Genesis 21:29
Parallel Verses
New Living Translation
Abimelech asked, "Why have you set these seven apart from the others?"

King James Bible
And Abimelech said unto Abraham, What mean these seven ewe lambs which thou hast set by themselves?

Darby Bible Translation
And Abimelech said to Abraham, What mean these seven ewe-lambs, these which thou hast set by themselves?

World English Bible
Abimelech said to Abraham, "What do these seven ewe lambs which you have set by themselves mean?"

Young's Literal Translation
And Abimelech saith unto Abraham, 'What are they -- these seven lambs which thou hast set by themselves?'

Genesis 21:29 Parallel
Commentary
Genesis 21:29 Parallel Commentaries
Library
The First Chaldaean Empire and the Hyksos in Egypt
Syria: the part played by it in the ancient world--Babylon and the first Chaldaean empire--The dominion of the Hyksos: Ahmosis. Some countries seem destined from their origin to become the battle-fields of the contending nations which environ them. Into such regions, and to their cost, neighbouring peoples come from century to century to settle their quarrels and bring to an issue the questions of supremacy which disturb their little corner of the world. The nations around are eager for the possession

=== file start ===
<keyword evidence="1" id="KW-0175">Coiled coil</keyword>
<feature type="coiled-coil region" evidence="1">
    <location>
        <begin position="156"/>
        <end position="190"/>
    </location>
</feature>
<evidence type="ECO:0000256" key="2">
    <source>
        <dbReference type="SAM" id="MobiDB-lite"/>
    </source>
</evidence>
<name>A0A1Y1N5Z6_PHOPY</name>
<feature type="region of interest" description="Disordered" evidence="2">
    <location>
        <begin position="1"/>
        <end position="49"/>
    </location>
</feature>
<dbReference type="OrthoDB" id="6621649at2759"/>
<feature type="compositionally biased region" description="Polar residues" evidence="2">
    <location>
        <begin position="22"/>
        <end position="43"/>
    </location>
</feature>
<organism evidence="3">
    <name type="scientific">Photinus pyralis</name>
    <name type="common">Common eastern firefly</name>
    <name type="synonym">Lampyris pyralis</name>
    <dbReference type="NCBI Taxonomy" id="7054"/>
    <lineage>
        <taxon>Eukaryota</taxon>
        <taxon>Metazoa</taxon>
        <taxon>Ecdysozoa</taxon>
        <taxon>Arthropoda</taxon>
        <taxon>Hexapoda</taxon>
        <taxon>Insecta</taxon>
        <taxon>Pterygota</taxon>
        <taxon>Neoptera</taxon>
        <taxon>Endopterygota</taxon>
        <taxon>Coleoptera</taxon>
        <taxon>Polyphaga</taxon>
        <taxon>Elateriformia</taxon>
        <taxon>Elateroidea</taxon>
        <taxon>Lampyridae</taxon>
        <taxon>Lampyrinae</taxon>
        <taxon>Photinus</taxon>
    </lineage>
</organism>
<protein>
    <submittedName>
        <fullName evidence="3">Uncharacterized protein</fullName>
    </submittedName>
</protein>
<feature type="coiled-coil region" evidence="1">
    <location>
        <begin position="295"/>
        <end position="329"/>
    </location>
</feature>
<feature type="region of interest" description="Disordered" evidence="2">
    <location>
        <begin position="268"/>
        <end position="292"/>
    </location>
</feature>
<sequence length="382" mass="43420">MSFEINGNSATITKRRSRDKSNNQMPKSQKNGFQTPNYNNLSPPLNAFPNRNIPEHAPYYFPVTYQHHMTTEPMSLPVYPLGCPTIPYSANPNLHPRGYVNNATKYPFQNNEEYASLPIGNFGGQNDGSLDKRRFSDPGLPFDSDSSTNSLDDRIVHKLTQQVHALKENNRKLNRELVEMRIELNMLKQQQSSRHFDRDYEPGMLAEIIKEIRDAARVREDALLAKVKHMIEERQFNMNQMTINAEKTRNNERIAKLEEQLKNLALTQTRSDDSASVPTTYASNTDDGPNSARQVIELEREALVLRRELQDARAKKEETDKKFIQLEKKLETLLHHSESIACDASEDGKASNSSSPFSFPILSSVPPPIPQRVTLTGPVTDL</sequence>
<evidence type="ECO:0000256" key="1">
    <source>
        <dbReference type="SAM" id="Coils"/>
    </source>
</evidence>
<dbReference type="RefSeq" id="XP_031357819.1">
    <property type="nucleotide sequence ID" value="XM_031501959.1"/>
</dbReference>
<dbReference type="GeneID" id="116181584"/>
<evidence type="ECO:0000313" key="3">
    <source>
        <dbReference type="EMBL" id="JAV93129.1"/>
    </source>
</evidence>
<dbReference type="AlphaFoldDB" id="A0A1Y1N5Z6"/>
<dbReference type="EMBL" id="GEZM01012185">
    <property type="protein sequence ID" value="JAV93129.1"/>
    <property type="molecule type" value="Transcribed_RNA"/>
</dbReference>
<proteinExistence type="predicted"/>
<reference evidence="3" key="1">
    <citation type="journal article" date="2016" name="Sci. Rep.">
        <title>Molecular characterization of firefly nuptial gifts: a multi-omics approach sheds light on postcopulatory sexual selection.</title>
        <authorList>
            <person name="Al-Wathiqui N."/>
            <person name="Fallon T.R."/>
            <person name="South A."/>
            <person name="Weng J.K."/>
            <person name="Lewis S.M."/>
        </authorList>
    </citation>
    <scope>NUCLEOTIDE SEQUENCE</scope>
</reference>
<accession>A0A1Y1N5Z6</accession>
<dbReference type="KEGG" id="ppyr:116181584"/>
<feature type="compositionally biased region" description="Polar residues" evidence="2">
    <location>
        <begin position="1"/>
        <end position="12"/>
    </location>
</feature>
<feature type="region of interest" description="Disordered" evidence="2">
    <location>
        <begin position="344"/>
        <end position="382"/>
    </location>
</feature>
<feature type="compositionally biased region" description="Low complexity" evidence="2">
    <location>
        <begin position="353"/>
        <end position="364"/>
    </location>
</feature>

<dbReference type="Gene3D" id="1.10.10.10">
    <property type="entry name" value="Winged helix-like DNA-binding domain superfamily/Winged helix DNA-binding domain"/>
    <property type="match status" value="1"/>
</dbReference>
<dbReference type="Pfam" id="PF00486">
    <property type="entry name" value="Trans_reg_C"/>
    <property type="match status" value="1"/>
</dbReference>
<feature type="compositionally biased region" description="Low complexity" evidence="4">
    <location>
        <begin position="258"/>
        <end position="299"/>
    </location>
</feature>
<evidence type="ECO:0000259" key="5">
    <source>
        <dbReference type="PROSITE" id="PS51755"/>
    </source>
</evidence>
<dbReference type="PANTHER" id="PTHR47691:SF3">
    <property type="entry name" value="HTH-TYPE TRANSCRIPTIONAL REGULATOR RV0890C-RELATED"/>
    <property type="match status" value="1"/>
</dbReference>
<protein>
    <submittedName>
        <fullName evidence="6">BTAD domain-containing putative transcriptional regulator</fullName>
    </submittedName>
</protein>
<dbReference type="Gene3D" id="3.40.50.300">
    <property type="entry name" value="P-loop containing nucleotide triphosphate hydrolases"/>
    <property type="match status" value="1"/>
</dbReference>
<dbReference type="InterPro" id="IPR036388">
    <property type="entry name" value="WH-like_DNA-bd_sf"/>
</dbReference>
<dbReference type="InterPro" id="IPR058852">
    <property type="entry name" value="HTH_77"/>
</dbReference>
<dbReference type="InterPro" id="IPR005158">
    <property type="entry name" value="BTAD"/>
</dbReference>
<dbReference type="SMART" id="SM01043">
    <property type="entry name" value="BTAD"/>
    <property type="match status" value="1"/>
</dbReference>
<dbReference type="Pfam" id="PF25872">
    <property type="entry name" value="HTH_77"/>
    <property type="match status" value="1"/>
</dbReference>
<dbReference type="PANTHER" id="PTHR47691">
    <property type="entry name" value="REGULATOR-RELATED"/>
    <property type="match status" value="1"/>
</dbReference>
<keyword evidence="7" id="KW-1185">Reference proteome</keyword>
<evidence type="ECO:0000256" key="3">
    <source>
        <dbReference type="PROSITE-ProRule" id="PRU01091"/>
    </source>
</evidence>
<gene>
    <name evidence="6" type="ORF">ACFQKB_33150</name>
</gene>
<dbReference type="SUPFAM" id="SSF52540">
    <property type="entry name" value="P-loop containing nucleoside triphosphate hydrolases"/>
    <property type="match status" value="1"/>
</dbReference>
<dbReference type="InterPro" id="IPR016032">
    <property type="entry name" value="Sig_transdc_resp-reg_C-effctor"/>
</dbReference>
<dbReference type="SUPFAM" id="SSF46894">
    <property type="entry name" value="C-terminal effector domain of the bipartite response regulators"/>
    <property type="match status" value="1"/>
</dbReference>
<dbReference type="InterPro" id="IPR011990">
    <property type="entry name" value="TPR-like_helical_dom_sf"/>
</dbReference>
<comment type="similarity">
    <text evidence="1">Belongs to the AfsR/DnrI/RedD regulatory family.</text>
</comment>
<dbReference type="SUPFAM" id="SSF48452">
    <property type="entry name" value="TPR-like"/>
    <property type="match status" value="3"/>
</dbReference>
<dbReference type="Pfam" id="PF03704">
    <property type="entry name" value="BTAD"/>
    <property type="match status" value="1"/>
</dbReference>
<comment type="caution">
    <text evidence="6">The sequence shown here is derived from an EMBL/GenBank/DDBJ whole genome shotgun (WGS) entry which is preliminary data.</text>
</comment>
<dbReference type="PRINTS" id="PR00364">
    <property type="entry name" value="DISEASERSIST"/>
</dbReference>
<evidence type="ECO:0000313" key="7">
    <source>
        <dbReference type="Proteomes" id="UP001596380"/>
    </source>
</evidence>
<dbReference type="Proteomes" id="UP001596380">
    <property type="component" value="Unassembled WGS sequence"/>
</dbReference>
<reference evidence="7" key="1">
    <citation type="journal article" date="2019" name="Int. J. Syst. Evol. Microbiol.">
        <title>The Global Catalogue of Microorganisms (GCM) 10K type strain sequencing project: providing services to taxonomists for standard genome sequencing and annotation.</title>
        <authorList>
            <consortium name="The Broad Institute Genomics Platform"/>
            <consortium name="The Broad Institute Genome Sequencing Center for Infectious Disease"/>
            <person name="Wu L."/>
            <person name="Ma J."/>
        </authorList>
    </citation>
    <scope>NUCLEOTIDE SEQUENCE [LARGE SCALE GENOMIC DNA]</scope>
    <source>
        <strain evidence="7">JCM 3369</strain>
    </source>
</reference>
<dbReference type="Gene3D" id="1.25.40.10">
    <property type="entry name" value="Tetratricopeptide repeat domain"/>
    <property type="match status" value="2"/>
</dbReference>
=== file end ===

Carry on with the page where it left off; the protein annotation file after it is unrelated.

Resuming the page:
G. Maspero—History Of Egypt, Chaldaea, Syria, Babylonia, and Assyria, V 4

The Holiness of God
The next attribute is God's holiness. Exod 15:51. Glorious in holiness.' Holiness is the most sparkling jewel of his crown; it is the name by which God is known. Psa 111:1. Holy and reverend is his name.' He is the holy One.' Job 6:60. Seraphims cry, Holy, holy, holy is the Lord of hosts, the whole earth is full of his glory.' Isa 6:6. His power makes him mighty, his holiness makes him glorious. God's holiness consists in his perfect love of righteousness, and abhorrence of evil. Of purer eyes than
Thomas Watson—A Body of Divinity

Genesis
The Old Testament opens very impressively. In measured and dignified language it introduces the story of Israel's origin and settlement upon the land of Canaan (Gen.--Josh.) by the story of creation, i.-ii. 4a, and thus suggests, at the very beginning, the far-reaching purpose and the world-wide significance of the people and religion of Israel. The narrative has not travelled far till it becomes apparent that its dominant interests are to be religious and moral; for, after a pictorial sketch of
John Edgar McFadyen—Introduction to the Old Testament

Genesis 21:28
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